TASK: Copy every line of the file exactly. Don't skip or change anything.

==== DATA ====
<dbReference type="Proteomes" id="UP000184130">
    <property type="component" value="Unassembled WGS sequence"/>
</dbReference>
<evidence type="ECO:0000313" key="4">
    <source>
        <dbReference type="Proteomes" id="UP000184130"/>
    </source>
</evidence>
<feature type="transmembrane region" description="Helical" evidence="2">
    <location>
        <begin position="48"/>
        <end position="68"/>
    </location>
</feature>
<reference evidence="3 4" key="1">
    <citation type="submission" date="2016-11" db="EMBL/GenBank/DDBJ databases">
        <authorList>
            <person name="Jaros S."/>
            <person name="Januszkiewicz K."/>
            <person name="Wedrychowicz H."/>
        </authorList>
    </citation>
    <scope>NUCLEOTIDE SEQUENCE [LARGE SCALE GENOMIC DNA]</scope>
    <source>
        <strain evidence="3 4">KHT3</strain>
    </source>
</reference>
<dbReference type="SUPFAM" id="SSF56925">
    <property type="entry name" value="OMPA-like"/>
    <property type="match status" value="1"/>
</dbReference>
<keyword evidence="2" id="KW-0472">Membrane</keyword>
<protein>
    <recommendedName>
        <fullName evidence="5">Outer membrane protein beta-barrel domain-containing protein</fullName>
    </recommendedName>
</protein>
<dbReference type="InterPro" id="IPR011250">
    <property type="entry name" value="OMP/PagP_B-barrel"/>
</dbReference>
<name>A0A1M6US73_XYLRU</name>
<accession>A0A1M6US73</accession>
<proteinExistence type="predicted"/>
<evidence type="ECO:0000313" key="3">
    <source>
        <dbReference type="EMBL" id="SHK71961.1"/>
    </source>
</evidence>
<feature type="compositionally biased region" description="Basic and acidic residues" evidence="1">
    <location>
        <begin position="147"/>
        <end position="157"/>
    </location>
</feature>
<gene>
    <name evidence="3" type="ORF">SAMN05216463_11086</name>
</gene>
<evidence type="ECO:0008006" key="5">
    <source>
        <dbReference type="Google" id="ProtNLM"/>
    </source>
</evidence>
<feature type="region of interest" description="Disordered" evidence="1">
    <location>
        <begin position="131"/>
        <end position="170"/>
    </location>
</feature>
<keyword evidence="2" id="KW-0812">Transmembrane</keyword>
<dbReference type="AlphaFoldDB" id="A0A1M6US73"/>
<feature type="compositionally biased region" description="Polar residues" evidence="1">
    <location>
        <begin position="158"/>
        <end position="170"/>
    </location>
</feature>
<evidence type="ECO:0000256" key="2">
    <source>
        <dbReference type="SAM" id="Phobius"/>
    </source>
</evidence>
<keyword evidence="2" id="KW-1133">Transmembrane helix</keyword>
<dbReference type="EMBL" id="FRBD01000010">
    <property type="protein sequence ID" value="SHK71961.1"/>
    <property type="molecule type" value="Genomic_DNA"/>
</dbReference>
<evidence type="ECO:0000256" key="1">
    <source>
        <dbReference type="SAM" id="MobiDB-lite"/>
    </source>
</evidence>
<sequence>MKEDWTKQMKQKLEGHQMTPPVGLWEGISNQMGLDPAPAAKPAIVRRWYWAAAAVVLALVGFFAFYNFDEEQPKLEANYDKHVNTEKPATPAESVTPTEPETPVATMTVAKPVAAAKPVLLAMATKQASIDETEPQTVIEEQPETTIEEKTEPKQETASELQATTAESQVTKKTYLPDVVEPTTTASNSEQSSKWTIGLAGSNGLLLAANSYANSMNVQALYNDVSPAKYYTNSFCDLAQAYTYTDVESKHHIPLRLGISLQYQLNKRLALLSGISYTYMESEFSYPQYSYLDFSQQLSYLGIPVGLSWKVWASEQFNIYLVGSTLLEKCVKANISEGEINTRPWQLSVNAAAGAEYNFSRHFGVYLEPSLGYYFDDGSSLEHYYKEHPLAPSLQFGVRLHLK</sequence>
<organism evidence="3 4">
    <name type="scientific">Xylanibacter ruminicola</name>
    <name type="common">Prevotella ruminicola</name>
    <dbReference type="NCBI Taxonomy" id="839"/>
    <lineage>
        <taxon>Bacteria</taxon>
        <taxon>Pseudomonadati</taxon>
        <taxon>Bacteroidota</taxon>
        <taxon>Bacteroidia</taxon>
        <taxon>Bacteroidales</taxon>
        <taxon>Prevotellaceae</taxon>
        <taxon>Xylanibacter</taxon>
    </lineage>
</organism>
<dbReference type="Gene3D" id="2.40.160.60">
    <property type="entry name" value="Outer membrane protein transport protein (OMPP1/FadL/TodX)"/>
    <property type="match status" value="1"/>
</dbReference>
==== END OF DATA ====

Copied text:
<dbReference type="Proteomes" id="UP000184130">
    <property type="component" value="Unassembled WGS sequence"/>
</dbReference>
<evidence type="ECO:0000313" key="4">
    <source>
        <dbReference type="Proteomes" id="UP000184130"/>
    </source>
</evidence>
<feature type="transmembrane region" description="Helical" evidence="2">
    <location>
        <begin position="48"/>
        <end position="68"/>
    </location>
</feature>
<reference evidence="3 4" key="1">
    <citation type="submission" date="2016-11" db="EMBL/GenBank/DDBJ databases">
        <authorList>
            <person name="Jaros S."/>
            <person name="Januszkiewicz K."/>
            <person name="Wedrychowicz H."/>
        </authorList>
    </citation>
    <scope>NUCLEOTIDE SEQUENCE [LARGE SCALE GENOMIC DNA]</scope>
    <source>
        <strain evidence="3 4">KHT3</strain>
    </source>
</reference>
<dbReference type="SUPFAM" id="SSF56925">
    <property type="entry name" value="OMPA-like"/>
    <property type="match status" value="1"/>
</dbReference>
<keyword evidence="2" id="KW-0472">Membrane</keyword>
<protein>
    <recommendedName>
        <fullName evidence="5">Outer membrane protein beta-barrel domain-containing protein</fullName>
    </recommendedName>
</protein>
<dbReference type="InterPro" id="IPR011250">
    <property type="entry name" value="OMP/PagP_B-barrel"/>
</dbReference>
<name>A0A1M6US73_XYLRU</name>
<accession>A0A1M6US73</accession>
<proteinExistence type="predicted"/>
<evidence type="ECO:0000313" key="3">
    <source>
        <dbReference type="EMBL" id="SHK71961.1"/>
    </source>
</evidence>
<feature type="compositionally biased region" description="Basic and acidic residues" evidence="1">
    <location>
        <begin position="147"/>
        <end position="157"/>
    </location>
</feature>
<gene>
    <name evidence="3" type="ORF">SAMN05216463_11086</name>
</gene>
<evidence type="ECO:0008006" key="5">
    <source>
        <dbReference type="Google" id="ProtNLM"/>
    </source>
</evidence>
<feature type="region of interest" description="Disordered" evidence="1">
    <location>
        <begin position="131"/>
        <end position="170"/>
    </location>
</feature>
<keyword evidence="2" id="KW-0812">Transmembrane</keyword>
<dbReference type="AlphaFoldDB" id="A0A1M6US73"/>
<feature type="compositionally biased region" description="Polar residues" evidence="1">
    <location>
        <begin position="158"/>
        <end position="170"/>
    </location>
</feature>
<evidence type="ECO:0000256" key="2">
    <source>
        <dbReference type="SAM" id="Phobius"/>
    </source>
</evidence>
<keyword evidence="2" id="KW-1133">Transmembrane helix</keyword>
<dbReference type="EMBL" id="FRBD01000010">
    <property type="protein sequence ID" value="SHK71961.1"/>
    <property type="molecule type" value="Genomic_DNA"/>
</dbReference>
<evidence type="ECO:0000256" key="1">
    <source>
        <dbReference type="SAM" id="MobiDB-lite"/>
    </source>
</evidence>
<sequence>MKEDWTKQMKQKLEGHQMTPPVGLWEGISNQMGLDPAPAAKPAIVRRWYWAAAAVVLALVGFFAFYNFDEEQPKLEANYDKHVNTEKPATPAESVTPTEPETPVATMTVAKPVAAAKPVLLAMATKQASIDETEPQTVIEEQPETTIEEKTEPKQETASELQATTAESQVTKKTYLPDVVEPTTTASNSEQSSKWTIGLAGSNGLLLAANSYANSMNVQALYNDVSPAKYYTNSFCDLAQAYTYTDVESKHHIPLRLGISLQYQLNKRLALLSGISYTYMESEFSYPQYSYLDFSQQLSYLGIPVGLSWKVWASEQFNIYLVGSTLLEKCVKANISEGEINTRPWQLSVNAAAGAEYNFSRHFGVYLEPSLGYYFDDGSSLEHYYKEHPLAPSLQFGVRLHLK</sequence>
<organism evidence="3 4">
    <name type="scientific">Xylanibacter ruminicola</name>
    <name type="common">Prevotella ruminicola</name>
    <dbReference type="NCBI Taxonomy" id="839"/>
    <lineage>
        <taxon>Bacteria</taxon>
        <taxon>Pseudomonadati</taxon>
        <taxon>Bacteroidota</taxon>
        <taxon>Bacteroidia</taxon>
        <taxon>Bacteroidales</taxon>
        <taxon>Prevotellaceae</taxon>
        <taxon>Xylanibacter</taxon>
    </lineage>
</organism>
<dbReference type="Gene3D" id="2.40.160.60">
    <property type="entry name" value="Outer membrane protein transport protein (OMPP1/FadL/TodX)"/>
    <property type="match status" value="1"/>
</dbReference>